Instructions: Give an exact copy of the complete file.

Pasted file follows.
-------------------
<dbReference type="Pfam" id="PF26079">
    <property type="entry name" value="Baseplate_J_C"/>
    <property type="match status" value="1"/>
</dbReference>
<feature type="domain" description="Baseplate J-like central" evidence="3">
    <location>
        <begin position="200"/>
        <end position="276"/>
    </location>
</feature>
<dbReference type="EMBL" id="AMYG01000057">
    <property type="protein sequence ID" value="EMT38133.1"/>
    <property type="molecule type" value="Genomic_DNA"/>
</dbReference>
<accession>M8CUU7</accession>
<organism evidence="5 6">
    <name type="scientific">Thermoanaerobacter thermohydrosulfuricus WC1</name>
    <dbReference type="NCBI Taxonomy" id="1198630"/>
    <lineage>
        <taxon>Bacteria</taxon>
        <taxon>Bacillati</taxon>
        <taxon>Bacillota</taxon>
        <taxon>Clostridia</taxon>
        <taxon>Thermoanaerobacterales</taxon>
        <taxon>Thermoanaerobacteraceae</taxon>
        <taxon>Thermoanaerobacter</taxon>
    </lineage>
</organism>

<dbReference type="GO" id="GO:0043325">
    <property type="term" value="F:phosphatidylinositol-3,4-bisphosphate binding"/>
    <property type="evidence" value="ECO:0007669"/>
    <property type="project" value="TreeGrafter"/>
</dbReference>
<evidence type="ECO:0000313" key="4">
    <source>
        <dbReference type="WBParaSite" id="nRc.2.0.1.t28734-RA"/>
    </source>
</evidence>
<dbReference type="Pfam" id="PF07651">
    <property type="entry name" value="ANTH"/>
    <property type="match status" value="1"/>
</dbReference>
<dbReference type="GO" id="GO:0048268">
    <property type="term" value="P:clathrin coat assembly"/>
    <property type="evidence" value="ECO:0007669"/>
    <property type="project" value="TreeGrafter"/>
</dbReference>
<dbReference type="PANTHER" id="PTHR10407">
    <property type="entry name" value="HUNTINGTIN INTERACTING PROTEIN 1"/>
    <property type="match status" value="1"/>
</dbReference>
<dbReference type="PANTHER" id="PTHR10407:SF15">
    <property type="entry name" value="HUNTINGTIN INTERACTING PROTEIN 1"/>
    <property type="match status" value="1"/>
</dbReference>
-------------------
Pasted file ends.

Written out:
<dbReference type="Pfam" id="PF26079">
    <property type="entry name" value="Baseplate_J_C"/>
    <property type="match status" value="1"/>
</dbReference>
<feature type="domain" description="Baseplate J-like central" evidence="3">
    <location>
        <begin position="200"/>
        <end position="276"/>
    </location>
</feature>
<dbReference type="EMBL" id="AMYG01000057">
    <property type="protein sequence ID" value="EMT38133.1"/>
    <property type="molecule type" value="Genomic_DNA"/>
</dbReference>
<accession>M8CUU7</accession>
<organism evidence="5 6">
    <name type="scientific">Thermoanaerobacter thermohydrosulfuricus WC1</name>
    <dbReference type="NCBI Taxonomy" id="1198630"/>
    <lineage>
        <taxon>Bacteria</taxon>
        <taxon>Bacillati</taxon>
        <taxon>Bacillota</taxon>
        <taxon>Clostridia</taxon>
        <taxon>Thermoanaerobacterales</taxon>
        <taxon>Thermoanaerobacteraceae</taxon>
        <taxon>Thermoanaerobacter</taxon>
    </lineage>
</organism>

<dbReference type="GO" id="GO:0043325">
    <property type="term" value="F:phosphatidylinositol-3,4-bisphosphate binding"/>
    <property type="evidence" value="ECO:0007669"/>
    <property type="project" value="TreeGrafter"/>
</dbReference>
<evidence type="ECO:0000313" key="4">
    <source>
        <dbReference type="WBParaSite" id="nRc.2.0.1.t28734-RA"/>
    </source>
</evidence>
<dbReference type="Pfam" id="PF07651">
    <property type="entry name" value="ANTH"/>
    <property type="match status" value="1"/>
</dbReference>
<dbReference type="GO" id="GO:0048268">
    <property type="term" value="P:clathrin coat assembly"/>
    <property type="evidence" value="ECO:0007669"/>
    <property type="project" value="TreeGrafter"/>
</dbReference>
<dbReference type="PANTHER" id="PTHR10407">
    <property type="entry name" value="HUNTINGTIN INTERACTING PROTEIN 1"/>
    <property type="match status" value="1"/>
</dbReference>
<dbReference type="PANTHER" id="PTHR10407:SF15">
    <property type="entry name" value="HUNTINGTIN INTERACTING PROTEIN 1"/>
    <property type="match status" value="1"/>
</dbReference>